Today the evidence for Margulis’s theory of endo-symbiosis, as it has become known, is overwhelming. The physician and essayist Lewis Thomas captured the essential point in an essay published in the 1970s, proposing “some biomythology.” A bestiary for modern times, he argued, should be a micro-bestiary, since microbes teach us an essential lesson: “There is a tendency for living things to join up, establish linkages, live inside each other, return to earlier arrangements, get along whenever possible.”

And finally this intriguing thought:

If extraterrestrial life does exist, how “weird” might it be? The adjective can be used in a semi-precise way to mean any life form with which, unlike everything we know of on Earth, we do not share a common ancestor. On the principle that life can evolve or endure where there is a flow of energy to be harvested, one of the most statistically likely places is in the vicinity of white dwarf stars common enough objects in the universe—where collisions with dark matter will continue to provide a steady trickle of energy until the universe is 10^25 years old, or about 10,000 trillion times long as it took life to appear on Earth. Life on these stars, if it were to exist, would have a very slow metabolism and rate of consciousness, taking 1,000 years to complete a single thought.

Give it a read; you will definitely learn something new.

Things Are Getting Faster

One of the common themes of life today is that it’s getting faster. It’s not that time has actually sped up, rather the rate of change in society has sped up.

This is really happening; it’s not just crotchety old men pining for the days of martini lunches. One way to measure this trend is through technology adoption rates.

This chart from somewhere on the Internet shows how long it took for different technologies to reach the same portion of America’s population:
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You don’t have to be a genius to see that it’s getting faster.

If you’re a science fiction fan, the acceleration continues inexorably until it’s infinite and we hit something called The Singularity. Who knows what happens then; perhaps we turn into pure energy (Didn’t realize Powder was a documentary) or we all upload our brains to computers and colonize the stars. Or maybe the rate of change stabilizes and we just end up in a period of constant – but not accelerating – change (I’ll bet on that).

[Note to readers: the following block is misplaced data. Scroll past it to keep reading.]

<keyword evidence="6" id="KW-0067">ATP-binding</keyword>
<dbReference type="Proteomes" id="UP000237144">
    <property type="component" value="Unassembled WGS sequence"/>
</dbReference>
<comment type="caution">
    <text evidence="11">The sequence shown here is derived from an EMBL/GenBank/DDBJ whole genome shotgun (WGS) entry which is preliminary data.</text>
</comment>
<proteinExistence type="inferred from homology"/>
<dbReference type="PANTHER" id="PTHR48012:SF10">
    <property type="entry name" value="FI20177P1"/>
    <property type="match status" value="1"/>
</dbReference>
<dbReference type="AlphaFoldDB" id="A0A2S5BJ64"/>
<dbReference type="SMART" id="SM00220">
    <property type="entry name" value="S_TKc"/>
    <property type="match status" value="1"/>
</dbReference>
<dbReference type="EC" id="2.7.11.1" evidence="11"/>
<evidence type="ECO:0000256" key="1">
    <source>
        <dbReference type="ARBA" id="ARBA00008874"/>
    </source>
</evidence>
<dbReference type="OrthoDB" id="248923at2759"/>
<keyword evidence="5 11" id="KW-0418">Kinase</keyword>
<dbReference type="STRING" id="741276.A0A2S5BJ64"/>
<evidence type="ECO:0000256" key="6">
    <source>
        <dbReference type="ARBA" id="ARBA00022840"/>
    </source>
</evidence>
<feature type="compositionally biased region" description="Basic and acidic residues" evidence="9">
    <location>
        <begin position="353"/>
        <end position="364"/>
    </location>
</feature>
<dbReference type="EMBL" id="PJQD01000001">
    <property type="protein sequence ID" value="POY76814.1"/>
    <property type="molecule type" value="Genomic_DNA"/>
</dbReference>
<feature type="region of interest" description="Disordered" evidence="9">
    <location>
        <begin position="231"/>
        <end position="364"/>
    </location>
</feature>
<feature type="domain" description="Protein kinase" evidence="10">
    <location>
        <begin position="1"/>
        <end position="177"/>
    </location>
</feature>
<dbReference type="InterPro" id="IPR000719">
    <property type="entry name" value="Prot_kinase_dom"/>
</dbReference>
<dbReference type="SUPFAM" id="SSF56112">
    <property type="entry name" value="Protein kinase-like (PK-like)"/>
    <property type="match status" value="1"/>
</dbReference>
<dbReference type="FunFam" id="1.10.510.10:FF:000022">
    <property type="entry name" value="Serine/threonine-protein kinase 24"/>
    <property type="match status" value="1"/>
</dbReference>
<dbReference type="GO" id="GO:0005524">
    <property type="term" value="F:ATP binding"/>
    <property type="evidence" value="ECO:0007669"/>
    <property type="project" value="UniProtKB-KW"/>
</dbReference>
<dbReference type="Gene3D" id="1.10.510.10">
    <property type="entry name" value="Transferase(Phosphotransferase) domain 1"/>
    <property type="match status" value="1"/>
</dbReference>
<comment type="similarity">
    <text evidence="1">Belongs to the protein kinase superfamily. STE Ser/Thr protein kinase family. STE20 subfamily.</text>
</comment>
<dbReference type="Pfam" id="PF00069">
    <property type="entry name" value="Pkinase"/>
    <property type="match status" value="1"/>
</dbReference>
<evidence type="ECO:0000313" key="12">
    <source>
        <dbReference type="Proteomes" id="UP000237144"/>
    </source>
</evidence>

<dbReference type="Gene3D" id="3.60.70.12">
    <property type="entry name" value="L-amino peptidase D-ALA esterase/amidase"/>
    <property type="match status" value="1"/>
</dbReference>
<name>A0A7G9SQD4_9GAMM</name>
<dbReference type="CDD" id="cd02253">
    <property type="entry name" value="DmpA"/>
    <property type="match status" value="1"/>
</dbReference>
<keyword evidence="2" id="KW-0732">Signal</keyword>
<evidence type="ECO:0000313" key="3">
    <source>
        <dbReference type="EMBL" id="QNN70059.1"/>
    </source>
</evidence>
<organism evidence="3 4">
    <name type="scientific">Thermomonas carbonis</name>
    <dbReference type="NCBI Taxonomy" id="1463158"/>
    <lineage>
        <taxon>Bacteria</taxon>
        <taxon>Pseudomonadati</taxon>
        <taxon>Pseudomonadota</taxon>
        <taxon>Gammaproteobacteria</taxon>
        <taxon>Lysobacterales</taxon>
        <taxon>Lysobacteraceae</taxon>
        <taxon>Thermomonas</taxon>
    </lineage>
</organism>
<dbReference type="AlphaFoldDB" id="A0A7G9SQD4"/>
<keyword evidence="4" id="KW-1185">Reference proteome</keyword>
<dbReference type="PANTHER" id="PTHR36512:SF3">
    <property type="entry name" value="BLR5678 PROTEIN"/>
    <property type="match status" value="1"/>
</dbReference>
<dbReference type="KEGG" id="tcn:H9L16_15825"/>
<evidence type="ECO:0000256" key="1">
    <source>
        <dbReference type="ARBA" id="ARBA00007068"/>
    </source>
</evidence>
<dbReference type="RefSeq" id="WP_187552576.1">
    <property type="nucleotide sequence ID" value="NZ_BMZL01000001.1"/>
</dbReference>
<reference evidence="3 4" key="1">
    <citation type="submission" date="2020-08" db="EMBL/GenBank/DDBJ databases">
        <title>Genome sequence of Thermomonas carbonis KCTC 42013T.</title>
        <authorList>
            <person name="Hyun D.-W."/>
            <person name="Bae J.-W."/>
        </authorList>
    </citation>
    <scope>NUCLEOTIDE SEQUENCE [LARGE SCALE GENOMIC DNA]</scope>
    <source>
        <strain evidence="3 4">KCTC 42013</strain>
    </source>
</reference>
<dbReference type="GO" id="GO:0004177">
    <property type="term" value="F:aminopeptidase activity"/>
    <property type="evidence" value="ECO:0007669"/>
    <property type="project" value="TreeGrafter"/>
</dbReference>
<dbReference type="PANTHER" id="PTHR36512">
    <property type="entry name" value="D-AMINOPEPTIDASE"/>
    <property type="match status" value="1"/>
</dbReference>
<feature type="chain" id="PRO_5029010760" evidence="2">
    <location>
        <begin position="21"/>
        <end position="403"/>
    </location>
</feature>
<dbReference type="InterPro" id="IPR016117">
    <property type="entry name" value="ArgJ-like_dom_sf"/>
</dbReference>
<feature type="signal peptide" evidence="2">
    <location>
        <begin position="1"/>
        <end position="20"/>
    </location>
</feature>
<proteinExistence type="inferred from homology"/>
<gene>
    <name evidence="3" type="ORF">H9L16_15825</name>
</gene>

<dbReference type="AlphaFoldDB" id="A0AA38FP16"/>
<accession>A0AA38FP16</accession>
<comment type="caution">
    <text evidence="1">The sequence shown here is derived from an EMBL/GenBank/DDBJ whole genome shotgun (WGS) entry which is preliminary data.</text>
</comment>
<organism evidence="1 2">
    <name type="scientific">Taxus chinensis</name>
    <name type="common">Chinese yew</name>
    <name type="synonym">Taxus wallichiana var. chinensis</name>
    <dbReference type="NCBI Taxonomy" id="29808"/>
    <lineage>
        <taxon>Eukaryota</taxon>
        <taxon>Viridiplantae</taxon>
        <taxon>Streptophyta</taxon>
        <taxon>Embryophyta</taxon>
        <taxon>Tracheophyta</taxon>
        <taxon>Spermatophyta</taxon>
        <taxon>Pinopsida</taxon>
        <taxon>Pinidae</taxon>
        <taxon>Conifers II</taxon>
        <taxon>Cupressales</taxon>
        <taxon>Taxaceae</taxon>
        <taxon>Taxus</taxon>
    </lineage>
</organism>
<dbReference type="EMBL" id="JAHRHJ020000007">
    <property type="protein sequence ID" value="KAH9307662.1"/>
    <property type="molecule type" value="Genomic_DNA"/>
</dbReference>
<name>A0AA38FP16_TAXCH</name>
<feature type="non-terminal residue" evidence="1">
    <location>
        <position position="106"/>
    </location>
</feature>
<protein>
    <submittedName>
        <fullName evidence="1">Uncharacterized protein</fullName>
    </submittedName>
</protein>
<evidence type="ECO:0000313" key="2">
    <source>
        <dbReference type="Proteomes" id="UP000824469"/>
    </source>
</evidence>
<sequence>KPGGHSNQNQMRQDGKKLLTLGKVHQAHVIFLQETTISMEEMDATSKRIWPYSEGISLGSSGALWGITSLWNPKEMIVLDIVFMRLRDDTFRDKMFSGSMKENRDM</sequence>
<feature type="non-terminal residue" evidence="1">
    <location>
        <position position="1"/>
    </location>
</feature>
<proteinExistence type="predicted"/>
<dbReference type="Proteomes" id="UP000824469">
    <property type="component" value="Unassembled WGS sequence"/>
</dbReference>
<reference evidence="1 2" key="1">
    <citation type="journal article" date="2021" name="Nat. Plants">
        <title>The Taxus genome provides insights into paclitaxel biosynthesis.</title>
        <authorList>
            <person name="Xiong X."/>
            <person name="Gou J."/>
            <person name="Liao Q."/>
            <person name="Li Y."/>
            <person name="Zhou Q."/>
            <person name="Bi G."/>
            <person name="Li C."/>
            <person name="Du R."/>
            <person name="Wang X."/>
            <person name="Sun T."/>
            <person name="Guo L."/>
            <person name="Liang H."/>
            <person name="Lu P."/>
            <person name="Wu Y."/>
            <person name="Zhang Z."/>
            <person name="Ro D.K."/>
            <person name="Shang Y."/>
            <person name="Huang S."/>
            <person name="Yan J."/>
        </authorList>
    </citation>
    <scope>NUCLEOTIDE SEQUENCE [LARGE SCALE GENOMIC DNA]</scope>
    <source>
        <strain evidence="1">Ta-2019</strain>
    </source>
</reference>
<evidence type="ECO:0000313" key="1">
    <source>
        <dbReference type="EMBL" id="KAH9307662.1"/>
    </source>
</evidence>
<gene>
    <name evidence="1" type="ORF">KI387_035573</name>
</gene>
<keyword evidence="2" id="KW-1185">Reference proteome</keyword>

This trend has some unique implications. We see, for instance, that it’s harder to stay successful. How many overnight Internet celebrities have appeared over the past few years? Similarly, the Fortune 500 lost is turning over faster then ever. Glory is increasingly fleeting.

Some more evidence of this:

  • ebooks-a category that basically didn’t exist six years ago-have almost stopped growing. We went from no one having them to saturation in the blink of an eye
  • Apple’s iPad sales are flat; they’re selling tons but the rate’s not accelerating. It may be that everyone who needs a super high end tablet has one-and it only took 3 years

I find this fascinating. You’d think the iPad is a growth hit that you could take to the bank for 10 years; now it looks like some dramatic rework is required. Ditto if you’re Amazon with your Kindles.

What I take away is that we’re in an era where we can’t rest on our laurels and we’ll have to constantly adopt new ideas and learn a lot of new things. In fact, resistance to new ideas (or at least technology) could potentially become a leading indicator of future o failure.

I’ve given up trying to predict what I’ll be doing in five years time and instead focus on learning lots of new things and meeting interesting people. We’ll see where the journey goes.